File Permissions for Apache (Ubuntu, Linux)

I find myself Googling this all the time – setting permissions and users/groups for the /var/www folder of a LAMP install.  Also, I break down some of the terminal commands a little.  In my experience, many web developers tend to touch the command line every so often but never get really comfortable understanding what they are actually doing. So here we go, for my benefit and yours:

Find your main user name (the one you will SSH and SFTP with).  For AWS (my most commonly used) with an Ubuntu EC2 install, it is ‘ubuntu‘ and for Vagrant boxes it is ‘vagrant.

We need to add this user to the www-data group so they can share permissions.  Apache runs in the www-data group, and Apache’s ‘run as’ user will be the one creating and executing files within the /var/www folder (read: uploads, online edits, etc).  We also use sudo with all this to avoid any permissions errors before setup is complete.

The command usermod allows us to change users’ settings.  The flag -a means ‘append’ and must be used in conjunction with -G (list of groups).  Then we tell the -G what groups, then what user we are modifying;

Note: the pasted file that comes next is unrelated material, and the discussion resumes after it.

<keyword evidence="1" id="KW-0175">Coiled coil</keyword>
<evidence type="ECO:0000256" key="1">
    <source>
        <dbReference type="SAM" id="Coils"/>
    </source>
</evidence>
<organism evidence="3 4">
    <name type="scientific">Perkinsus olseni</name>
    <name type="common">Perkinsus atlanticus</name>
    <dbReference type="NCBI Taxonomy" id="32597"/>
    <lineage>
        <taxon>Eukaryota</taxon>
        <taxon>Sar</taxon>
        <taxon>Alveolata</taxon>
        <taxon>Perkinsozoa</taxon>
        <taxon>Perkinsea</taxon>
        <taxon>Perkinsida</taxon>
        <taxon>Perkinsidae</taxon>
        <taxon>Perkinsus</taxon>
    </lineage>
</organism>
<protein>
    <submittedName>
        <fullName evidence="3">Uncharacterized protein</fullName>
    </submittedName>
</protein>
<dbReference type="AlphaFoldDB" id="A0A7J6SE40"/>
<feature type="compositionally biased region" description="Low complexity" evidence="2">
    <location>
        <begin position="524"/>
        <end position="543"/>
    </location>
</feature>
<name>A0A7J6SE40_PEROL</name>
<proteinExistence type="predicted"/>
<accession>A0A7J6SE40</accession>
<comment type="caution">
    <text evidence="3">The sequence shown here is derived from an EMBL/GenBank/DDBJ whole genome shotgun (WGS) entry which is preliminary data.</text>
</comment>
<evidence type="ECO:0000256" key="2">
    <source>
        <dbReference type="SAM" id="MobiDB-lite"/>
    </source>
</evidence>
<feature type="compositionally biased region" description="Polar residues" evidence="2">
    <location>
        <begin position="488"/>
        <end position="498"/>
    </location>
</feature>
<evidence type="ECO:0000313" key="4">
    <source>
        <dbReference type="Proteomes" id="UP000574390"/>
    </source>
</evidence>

sudo usermod -a -G [group-name] [user-name]

For AWS with Ubuntu:

sudo usermod -a -G www-data ubuntu

Next, we need to change group ownership of the /var/www folder (and everything inside it) to www-data (so we can all share permissions within the group).  the command chgrp performs this task, with a flag -R to mean recursively apply this group, followed by the folder we are applying the group to:

sudo chgrp -R www-data /var/www

Finally, set permissions on folders and files for everything in the /var/www folder. We will use 644 for files and 755 for directories (this is standard). If you need special permissions, run these commands first, then apply special permissions to whichever files and directories need it after the fact.

We use the command chmod to perform this action (see link – we will use numeric permissions, as I prefer this method).  However, chmod has a caveat – it has a -R recursive flag, but we want to apply different permissions depending on whether we are working with a folder or a file. Chmod does not have the ability to differentiate between files and folders, so instead we use the find command in conjunction with the exec command.

Reading from left to right, the logic is to find everything in /var/www that is a particular type (a filter flag for find, –type, followed by d for directory and f for file), the execute an arbitrary (inline) command on it.  We will execute chmod, setting our permissions accordingly.

sudo find /var/www -type d -exec chmod 755 "{}" \;
sudo find /var/www -type f -exec chmod 644  "{}" \;

That last bit with the quotes and curly braces tell -exec that we are working on the current path, which will change while the find command loops and executes the chmod command on every search result.  So say we find index.php – exec then runs

chmod 644 index.php.

Since the entire command is prefaced with sudo, it will actually run:

sudo chmod 644 index.php.

There you have it, permissions are ready to go.